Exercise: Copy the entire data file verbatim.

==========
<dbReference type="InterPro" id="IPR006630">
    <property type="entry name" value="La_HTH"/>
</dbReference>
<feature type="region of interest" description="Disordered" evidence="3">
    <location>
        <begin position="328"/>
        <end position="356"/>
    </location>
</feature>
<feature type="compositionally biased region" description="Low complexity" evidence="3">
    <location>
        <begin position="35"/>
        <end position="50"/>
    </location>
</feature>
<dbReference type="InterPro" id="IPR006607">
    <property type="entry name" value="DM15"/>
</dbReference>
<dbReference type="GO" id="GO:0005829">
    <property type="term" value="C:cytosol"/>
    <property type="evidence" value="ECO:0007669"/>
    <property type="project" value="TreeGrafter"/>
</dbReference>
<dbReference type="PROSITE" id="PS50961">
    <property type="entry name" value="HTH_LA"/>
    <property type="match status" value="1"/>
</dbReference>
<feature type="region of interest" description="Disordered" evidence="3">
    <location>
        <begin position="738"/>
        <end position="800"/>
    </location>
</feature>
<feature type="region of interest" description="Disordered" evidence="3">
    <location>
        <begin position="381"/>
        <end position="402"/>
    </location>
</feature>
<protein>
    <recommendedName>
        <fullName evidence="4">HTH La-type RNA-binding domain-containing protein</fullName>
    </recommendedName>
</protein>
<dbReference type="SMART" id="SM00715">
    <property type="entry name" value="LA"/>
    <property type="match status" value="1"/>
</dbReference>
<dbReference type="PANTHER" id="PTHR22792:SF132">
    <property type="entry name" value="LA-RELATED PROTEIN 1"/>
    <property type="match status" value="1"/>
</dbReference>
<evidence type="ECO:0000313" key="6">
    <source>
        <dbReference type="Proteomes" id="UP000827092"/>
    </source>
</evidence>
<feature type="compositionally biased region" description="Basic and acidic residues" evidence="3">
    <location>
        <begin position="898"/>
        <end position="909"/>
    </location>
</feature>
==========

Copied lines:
<dbReference type="InterPro" id="IPR006630">
    <property type="entry name" value="La_HTH"/>
</dbReference>
<feature type="region of interest" description="Disordered" evidence="3">
    <location>
        <begin position="328"/>
        <end position="356"/>
    </location>
</feature>
<feature type="compositionally biased region" description="Low complexity" evidence="3">
    <location>
        <begin position="35"/>
        <end position="50"/>
    </location>
</feature>
<dbReference type="InterPro" id="IPR006607">
    <property type="entry name" value="DM15"/>
</dbReference>
<dbReference type="GO" id="GO:0005829">
    <property type="term" value="C:cytosol"/>
    <property type="evidence" value="ECO:0007669"/>
    <property type="project" value="TreeGrafter"/>
</dbReference>
<dbReference type="PROSITE" id="PS50961">
    <property type="entry name" value="HTH_LA"/>
    <property type="match status" value="1"/>
</dbReference>
<feature type="region of interest" description="Disordered" evidence="3">
    <location>
        <begin position="738"/>
        <end position="800"/>
    </location>
</feature>
<feature type="region of interest" description="Disordered" evidence="3">
    <location>
        <begin position="381"/>
        <end position="402"/>
    </location>
</feature>
<protein>
    <recommendedName>
        <fullName evidence="4">HTH La-type RNA-binding domain-containing protein</fullName>
    </recommendedName>
</protein>
<dbReference type="SMART" id="SM00715">
    <property type="entry name" value="LA"/>
    <property type="match status" value="1"/>
</dbReference>
<dbReference type="PANTHER" id="PTHR22792:SF132">
    <property type="entry name" value="LA-RELATED PROTEIN 1"/>
    <property type="match status" value="1"/>
</dbReference>
<evidence type="ECO:0000313" key="6">
    <source>
        <dbReference type="Proteomes" id="UP000827092"/>
    </source>
</evidence>
<feature type="compositionally biased region" description="Basic and acidic residues" evidence="3">
    <location>
        <begin position="898"/>
        <end position="909"/>
    </location>
</feature>